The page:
How to Prevent a Custom Spring from Becoming Overstressed

Is your spring at risk of failing due to being overstressed? 

By definition, springs are designed to take on a considerable amount of stress. When the spring is used in its intended application, it takes on stress anytime it’s extended or compressed.

As long as the force exerted on the spring is within its elastic range, it should function just fine. But if the spring is under too much stress, it will deform outside of the elastic range and experience plastic deformation. The spring will become permanently deformed and never return to its original shape. When this happens we say that the spring has taken a “set”.

So if you design a spring to compress (or extend) slightly and you compress (or extend) it too significantly, it may never return to its designed height. Some springs are designed to be overstressed and have this factored in, or are never compressed to the point where the spring begins to take a set. If the spring permanently deforms you’ll have a completely different spring that may not function properly, resulting in a risk of application failure that can be costly and even dangerous. A spring that is overstressed and takes a set will not function the same and is often at risk for failure from fatigue.

Fortunately, the team at Gifford Spring has the knowledge to destress your custom springs and prevent spring failure from occurring.


How Gifford Spring Prevents Springs from Becoming Overstressed 

To prevent a spring from becoming overstressed, we first need to know the spring’s functionality and how much it will extend or compress in its end use application. 

This information helps us determine if the spring is at risk of plastic deformation. For example, if your spring hits plastic deformation at 75% extension or compression, but you only need it to perform at 25%, too much stress may not even be an issue. It is important to consider how far the spring will compress at all stages, from manufacturing, to the assembly process, then functioning within a final product.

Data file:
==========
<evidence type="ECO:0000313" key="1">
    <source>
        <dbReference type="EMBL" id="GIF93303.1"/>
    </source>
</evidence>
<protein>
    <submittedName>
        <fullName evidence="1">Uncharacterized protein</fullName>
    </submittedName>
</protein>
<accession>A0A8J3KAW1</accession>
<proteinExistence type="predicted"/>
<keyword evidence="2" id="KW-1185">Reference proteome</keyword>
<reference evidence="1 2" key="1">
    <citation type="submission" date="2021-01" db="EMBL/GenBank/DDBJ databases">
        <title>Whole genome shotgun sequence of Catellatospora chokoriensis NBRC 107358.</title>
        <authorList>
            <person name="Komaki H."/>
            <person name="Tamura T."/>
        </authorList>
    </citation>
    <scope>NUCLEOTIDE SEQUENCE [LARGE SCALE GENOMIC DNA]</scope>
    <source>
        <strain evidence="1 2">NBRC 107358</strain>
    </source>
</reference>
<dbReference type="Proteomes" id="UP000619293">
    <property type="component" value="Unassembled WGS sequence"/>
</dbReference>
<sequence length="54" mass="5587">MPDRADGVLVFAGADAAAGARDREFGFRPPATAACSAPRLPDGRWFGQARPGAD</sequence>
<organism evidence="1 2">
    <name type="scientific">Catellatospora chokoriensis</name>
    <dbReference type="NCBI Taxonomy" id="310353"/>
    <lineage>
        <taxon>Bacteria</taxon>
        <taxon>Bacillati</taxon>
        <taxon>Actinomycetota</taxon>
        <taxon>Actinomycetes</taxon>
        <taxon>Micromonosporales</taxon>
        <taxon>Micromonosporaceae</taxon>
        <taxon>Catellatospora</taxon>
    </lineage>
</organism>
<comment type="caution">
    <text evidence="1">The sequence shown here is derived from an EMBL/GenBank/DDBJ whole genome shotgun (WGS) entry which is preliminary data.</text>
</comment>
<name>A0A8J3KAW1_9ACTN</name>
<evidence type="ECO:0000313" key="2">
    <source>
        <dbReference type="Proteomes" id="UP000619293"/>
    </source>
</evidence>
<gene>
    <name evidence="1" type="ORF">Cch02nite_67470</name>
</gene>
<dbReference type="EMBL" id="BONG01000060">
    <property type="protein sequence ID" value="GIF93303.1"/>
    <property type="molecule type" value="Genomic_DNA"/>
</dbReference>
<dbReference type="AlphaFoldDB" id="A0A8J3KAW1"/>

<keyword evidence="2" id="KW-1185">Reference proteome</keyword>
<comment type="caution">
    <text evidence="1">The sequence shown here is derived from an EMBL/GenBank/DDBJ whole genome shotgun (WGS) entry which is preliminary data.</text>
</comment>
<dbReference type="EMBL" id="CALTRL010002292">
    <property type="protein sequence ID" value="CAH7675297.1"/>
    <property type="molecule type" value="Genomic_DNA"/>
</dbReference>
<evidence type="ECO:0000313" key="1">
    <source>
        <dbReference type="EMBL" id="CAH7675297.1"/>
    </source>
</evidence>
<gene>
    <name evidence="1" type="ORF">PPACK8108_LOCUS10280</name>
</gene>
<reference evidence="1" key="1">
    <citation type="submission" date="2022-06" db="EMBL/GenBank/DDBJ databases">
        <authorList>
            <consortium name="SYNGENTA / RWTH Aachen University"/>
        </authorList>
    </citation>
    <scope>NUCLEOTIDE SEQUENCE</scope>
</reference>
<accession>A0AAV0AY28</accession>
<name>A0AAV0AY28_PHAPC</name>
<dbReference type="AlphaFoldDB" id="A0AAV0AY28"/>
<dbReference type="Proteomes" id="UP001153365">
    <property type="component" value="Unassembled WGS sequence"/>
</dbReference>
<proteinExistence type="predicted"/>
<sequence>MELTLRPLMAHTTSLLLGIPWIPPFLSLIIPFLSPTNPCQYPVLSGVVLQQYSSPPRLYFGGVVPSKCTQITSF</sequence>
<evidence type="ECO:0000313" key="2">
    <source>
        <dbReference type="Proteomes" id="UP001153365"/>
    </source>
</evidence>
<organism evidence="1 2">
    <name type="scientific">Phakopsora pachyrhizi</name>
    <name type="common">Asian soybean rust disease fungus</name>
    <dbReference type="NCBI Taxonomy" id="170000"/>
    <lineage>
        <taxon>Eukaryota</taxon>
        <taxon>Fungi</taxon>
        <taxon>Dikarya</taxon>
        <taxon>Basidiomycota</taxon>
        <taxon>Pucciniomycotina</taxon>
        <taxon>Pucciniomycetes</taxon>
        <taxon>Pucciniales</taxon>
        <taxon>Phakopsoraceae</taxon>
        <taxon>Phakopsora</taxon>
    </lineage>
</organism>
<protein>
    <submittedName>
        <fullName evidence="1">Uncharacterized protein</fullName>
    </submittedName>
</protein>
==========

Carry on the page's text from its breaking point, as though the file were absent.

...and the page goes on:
If you don’t know your spring’s degree of extension or compression, we can evaluate your spring design to check for stress at multiple compressed or extended lengths.

If we find that your spring is at risk of plastic deformation, there are several approaches we can take to improve functionality.

Changing the design

Overstressed springs

Optimizing the spring design is usually the easiest way to prevent too much stress. Sometimes springs aren’t allocated enough space in the design. Other times, the spring itself is the problem. 

Typically, we can modify any of these spring characteristics to reduce stress:

  • Length: the length of spring in its natural, coiled form
  • Size of material: the diameter of the cross section of the spring wire
  • Outer diameter: the farthest, outside points on the coils of the spring 
  • Total number of coils: the amount of times the spring wraps around
  • Envelope: the space in the container that the spring must fit in

Using a different material

Another option is to make the wire itself weaker. Ironically, when you weaken a spring, it actually handles stress better. It’s looser and less locked in, which provides a greater elastic range. 

But if you need the spring to be more resistant, the wire should remain thicker, and therefore stronger. Finding the right wire size is a balance between strength and elasticity.

We may suggest changing the spring material to something more ductile that will better equip the spring to handle stress. 


We can even prevent unanticipated plastic deformation by intentionally inducing it before a spring is used in the field. This process may sound counterintuitive. But taking the spring to full compression or extension a couple of times until it hits plastic deformation actually prevents it from ever deforming again. 

Inducing plastic deformation will change the shape of the spring. But since we know the dimensions our customers need after presetting, we can work backwards to get the spring into the right shape.

Since presetting is a manual process, it’s best used for spring prototyping. In a low-volume production setting, we’d typically recommend design changes instead. 

Heat treating

We always heat treat springs after forming them to reduce stress. We place the spring in a high-heat oven for a specific amount of time depending on the material used, then allow it to slowly cool. 

Ultimately, we recommend designing a custom spring before designing an entire product. But if you need to optimize a spring design to overcome stress later in the process, the team at Gifford Spring is here to help!

Request a quote today to get the best possible custom springs for your applications!